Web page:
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One child disappears every week from UK’s refugee hotels: Report


LONDON: Roughly one lone child refugee disappeared every week from unregulated government hotels during the second half of 2021, The Independent reported on Tuesday.

Last year, 16 children went missing from hotels housing Channel arrivals in just five months.

Another four disappeared within one week at the end of November, according to newly revealed figures. Half of those children have not been found.

Many unaccompanied children who cross the English Channel and arrive in the UK are placed in what is described as “inappropriate” hotel accommodation, which experts believe could put them at risk of abuse or exploitation.

It is not clear where the missing children came from, but the most recent government figures on the ethnicities of refugees arriving in Britain via the Channel show that people from Iran make up the majority, followed by Iraqis, Syrians and Afghans.

According to The Independent, hundreds of unaccompanied children are housed in five hotels across the south of England.

Dozens of them are under the age of 14, and a small number of unaccompanied minors are less than 10 years old.

Data obtained under freedom-of-information laws revealed that 16 minors went missing from these hotels between July 20 and Nov. 25 — roughly one per week. Another four went missing from Nov. 25 to Dec. 2. While 10 of them were later accounted for, another 10 are still missing.

“After surviving unimaginable dangers to journey here, these children should finally have felt safe and protected,” Bella Sankey, director of Detention Action, told The Independent.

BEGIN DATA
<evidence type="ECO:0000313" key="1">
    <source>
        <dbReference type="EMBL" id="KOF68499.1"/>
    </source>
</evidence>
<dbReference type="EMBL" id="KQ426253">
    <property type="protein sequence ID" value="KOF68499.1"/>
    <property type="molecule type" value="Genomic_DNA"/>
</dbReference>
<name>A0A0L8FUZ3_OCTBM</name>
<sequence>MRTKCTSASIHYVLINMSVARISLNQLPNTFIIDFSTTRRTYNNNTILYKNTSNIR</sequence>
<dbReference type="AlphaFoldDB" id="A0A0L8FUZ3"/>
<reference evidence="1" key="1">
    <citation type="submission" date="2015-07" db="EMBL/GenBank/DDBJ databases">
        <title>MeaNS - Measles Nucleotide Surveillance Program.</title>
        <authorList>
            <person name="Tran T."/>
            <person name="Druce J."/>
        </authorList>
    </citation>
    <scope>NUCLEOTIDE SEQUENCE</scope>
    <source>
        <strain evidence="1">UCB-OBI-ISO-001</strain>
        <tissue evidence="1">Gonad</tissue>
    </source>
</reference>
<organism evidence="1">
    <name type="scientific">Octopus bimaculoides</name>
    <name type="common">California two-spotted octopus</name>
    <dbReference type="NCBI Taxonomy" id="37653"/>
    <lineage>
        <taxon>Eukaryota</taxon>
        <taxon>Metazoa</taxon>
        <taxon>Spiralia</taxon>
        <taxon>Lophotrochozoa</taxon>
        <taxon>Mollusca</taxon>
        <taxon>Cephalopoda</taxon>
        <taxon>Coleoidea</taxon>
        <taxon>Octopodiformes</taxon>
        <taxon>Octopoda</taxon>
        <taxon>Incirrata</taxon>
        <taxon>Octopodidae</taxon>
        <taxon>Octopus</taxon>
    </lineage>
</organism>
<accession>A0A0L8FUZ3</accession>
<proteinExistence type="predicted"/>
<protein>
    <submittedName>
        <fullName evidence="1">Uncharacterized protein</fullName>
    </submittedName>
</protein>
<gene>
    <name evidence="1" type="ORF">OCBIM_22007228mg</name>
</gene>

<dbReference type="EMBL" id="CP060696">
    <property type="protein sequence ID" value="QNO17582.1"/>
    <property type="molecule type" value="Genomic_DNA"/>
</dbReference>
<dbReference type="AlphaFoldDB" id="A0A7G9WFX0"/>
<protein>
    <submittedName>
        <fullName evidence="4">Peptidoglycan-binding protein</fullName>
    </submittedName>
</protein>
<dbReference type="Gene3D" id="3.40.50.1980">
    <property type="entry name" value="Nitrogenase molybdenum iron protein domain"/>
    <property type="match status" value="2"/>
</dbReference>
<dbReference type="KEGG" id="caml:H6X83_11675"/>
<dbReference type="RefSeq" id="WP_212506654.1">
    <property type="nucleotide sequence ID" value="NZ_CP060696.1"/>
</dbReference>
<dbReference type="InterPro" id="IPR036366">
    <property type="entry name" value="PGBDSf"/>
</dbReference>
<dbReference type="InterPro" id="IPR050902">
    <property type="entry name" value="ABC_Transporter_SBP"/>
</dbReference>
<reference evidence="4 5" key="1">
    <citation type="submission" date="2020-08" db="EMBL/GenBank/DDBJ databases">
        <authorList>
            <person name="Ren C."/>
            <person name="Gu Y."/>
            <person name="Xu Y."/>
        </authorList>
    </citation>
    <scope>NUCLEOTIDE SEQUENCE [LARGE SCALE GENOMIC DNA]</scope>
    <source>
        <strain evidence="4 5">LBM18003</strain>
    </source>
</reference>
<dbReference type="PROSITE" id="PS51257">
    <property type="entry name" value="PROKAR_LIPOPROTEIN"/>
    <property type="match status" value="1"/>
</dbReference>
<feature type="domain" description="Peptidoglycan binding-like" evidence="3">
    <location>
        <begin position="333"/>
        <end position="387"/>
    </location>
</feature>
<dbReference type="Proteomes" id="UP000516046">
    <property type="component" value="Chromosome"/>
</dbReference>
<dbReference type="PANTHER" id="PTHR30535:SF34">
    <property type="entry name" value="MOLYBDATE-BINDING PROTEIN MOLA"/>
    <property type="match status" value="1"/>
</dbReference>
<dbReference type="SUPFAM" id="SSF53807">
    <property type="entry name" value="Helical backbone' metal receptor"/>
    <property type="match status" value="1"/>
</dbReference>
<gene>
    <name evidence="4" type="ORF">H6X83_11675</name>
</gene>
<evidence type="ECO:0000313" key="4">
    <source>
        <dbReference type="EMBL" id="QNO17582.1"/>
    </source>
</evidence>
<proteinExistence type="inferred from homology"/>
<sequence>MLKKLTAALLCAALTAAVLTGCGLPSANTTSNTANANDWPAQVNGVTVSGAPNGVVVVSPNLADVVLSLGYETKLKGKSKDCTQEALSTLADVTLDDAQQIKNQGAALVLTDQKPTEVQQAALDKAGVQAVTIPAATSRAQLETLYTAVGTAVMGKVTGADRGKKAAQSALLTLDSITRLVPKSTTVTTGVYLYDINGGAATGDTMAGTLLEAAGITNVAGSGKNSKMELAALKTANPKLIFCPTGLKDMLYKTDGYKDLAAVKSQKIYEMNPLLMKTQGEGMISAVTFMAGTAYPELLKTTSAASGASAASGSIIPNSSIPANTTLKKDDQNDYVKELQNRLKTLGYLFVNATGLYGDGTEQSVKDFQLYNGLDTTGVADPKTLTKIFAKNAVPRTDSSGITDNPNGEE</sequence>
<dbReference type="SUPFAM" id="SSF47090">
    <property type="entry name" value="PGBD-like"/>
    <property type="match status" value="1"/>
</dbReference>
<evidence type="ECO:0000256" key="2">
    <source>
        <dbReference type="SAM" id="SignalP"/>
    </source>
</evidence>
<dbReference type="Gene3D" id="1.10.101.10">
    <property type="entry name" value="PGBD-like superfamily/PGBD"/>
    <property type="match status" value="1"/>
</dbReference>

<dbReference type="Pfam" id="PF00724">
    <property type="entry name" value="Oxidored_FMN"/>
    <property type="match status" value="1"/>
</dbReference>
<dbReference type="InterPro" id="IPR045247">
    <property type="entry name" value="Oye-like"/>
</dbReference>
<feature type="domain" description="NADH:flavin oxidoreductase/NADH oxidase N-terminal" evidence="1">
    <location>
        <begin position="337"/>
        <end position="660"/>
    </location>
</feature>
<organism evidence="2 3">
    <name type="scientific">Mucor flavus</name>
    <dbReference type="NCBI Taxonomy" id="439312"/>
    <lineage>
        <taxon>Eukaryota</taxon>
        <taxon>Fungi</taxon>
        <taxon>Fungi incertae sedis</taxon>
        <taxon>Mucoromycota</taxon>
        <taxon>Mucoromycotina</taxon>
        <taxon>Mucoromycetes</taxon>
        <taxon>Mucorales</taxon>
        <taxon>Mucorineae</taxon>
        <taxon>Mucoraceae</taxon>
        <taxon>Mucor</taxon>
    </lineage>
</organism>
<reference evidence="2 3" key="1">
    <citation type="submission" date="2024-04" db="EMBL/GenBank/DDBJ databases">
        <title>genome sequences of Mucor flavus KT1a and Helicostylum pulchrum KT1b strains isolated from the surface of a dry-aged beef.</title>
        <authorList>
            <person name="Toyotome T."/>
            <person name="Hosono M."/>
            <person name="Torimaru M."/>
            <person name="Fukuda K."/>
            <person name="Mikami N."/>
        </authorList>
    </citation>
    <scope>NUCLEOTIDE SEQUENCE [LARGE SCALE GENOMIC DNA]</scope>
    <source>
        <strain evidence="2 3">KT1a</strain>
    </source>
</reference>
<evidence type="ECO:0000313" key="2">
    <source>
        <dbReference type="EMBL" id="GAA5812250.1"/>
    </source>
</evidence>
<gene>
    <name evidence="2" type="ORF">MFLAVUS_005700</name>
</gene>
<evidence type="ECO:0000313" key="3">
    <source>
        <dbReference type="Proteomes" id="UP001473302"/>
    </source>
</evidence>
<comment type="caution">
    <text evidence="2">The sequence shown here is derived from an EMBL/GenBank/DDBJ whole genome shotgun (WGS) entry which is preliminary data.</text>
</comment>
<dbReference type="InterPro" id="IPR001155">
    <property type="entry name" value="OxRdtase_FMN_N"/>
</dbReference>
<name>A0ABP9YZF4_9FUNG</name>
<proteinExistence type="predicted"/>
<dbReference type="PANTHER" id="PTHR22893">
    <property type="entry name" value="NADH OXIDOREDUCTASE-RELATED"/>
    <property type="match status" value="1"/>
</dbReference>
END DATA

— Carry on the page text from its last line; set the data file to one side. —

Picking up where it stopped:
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“Instead, Priti Patel, the home secretary, has ignored all warnings that these hotels were inappropriate for children and must now take action to find these missing children before it’s too late.”

Elaine Ortiz, founder of the Hummingbird Refugee Project, warned that some of the children may be going missing in order to pay off “debts” accrued during their journey to the UK.

During her work in the French city of Calais, she said she witnessed how children were taken advantage of by some adults.

“We saw the level of exploitation of the children and young people in Calais by smugglers and gangs,” she added.

“We also heard about harassment and violence towards young people by gang members in order to pay their ‘debts.’ I believe that this may contribute to reasons why children go missing in the UK.”

The Refugee Council said it will end its agreement with the government to provide advice and support to unaccompanied children in hotels because it does not believe that the long-term use of hotels for child refugees “meets their needs or is appropriate.”

The council added: “These are very vulnerable and traumatized children who have already faced terrible experiences and are at risk of neglect or at worse exploitation unless all steps are taken to make sure they are kept safe.”

A government spokesperson said it takes the issue of any child going missing “extremely seriously,” and works “closely” with local authorities to ensure vulnerable children are “supported appropriately.”



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